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However, whether it’s sooner or later, even that could change in some form.
NASCAR took a big step in 2012, moving from engines with carburetion to electronic fuel injection. That was following a change in 2011 to the use of Sunoco Green E15 fuel, which is high octane and blended with 15 percent bioethanol.
While NASCAR and its OEMs (original engine manufacturers) all appear to agree on a next step to a form of hybrid technology or electrification, how that will begin and on what timetable seems much more elusive.
“Obviously social and market forces are driving all of us as car manufacturers to be respectful and to be sensitive to put carbon reduction at the front of our business,” said David Wilson, president of Toyota Racing Development.
“When you take it to the race track, I think every motorsport globally is faced with the same pressures, including NASCAR. The question is how and when and what.
“What I’ll say is all of us sitting up here have been working very closely with NASCAR on new technologies, on a focus towards reduction of carbon, but it continues to be a work in progress.”
NASCAR always looking ahead to the future
At a ‘State of the Sport’ news conference last fall at Phoenix Raceway, NASCAR’s chief operating officer, Steve O’Donnell, said the sanctioning body was “still targeting 2024” at the earliest to introduce a separate exhibition electric vehicle series.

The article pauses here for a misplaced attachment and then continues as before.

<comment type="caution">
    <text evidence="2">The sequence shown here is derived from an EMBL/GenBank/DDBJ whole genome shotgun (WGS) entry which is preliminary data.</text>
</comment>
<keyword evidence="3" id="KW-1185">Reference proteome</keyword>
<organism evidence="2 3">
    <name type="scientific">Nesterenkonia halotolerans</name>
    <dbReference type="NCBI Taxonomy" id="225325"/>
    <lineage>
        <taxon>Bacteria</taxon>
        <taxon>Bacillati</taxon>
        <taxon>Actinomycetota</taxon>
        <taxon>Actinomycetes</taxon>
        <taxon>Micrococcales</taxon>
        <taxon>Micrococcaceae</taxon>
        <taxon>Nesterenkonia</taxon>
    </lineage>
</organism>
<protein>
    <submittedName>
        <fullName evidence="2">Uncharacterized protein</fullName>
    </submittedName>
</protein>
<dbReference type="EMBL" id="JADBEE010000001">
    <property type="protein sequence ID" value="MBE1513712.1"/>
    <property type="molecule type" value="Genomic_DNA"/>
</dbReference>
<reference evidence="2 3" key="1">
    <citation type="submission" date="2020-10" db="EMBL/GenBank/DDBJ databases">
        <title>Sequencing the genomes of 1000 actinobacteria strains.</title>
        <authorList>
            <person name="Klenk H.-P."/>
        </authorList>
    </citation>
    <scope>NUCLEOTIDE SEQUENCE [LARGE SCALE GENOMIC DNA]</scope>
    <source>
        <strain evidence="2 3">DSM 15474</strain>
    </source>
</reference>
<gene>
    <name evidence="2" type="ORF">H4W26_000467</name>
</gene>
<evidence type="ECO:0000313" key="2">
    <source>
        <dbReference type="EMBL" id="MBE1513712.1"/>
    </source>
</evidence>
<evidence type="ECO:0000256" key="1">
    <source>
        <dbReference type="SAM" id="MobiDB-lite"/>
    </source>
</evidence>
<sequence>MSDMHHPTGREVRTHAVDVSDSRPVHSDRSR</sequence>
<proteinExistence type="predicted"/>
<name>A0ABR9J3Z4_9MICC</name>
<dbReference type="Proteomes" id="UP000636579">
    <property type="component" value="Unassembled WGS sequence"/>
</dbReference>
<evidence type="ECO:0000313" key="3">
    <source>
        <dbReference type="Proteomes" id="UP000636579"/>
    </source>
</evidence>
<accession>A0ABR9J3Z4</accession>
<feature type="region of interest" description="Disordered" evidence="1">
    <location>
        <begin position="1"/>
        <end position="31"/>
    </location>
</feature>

“The ideal world for NASCAR is you can show up at a race track and you can see any form of motorsports you want, any type of power, electric, hydrogen,” he said. “You want to see some loud engines going out there – that’s NASCAR, too.”
NASCAR officials confirmed there is no timetable for changes to the engines currently utilized in its premier Cup Series.
Jim Campbell, U.S. vice president of performance and motorsports for Chevrolet, said the OEM is working on “steps to hybridization or testing” in every series in which it participates.
“In IMSA, we are running in the GTP category and we have a hybrid, in IndyCar we have a hybrid coming next year, and I think every series has a hybrid consideration and I think there is going to be some testing in the EV space where we are really going to learn,” he said.
“We have a lot of great internal combustion engines, so we have a foot in both camps and we just have to work with the series and the teams around when is the right place to bring that in, plus the sustainable fuel. The low carbon fuels are important.”
The next step
Mark Rushbrook, global director for Ford Performance Motorsports, said an intermediate step could involve moving to a “low carbon fuel or a responsible fuel” while still utilizing a combustion engine.
“You see that in a lot of other series,” he said. “There’s certainly an opportunity to do it here as well as the overall carbon footprint of the sport, not just what we’re doing on track. I think those are areas we continue to work together as OEM partners and with NASCAR on that, and then electrification, it’s just when the time is right and when the technology is right.
“We’ve got a great formula here with Cup and Xfinity and Trucks and three good national series, but there’s an opportunity to look and do more and try to introduce that technology in a way that makes sense.”
NASCAR officials said Friday they continue to look at ways to evolve sustainability throughout sport, including fuel.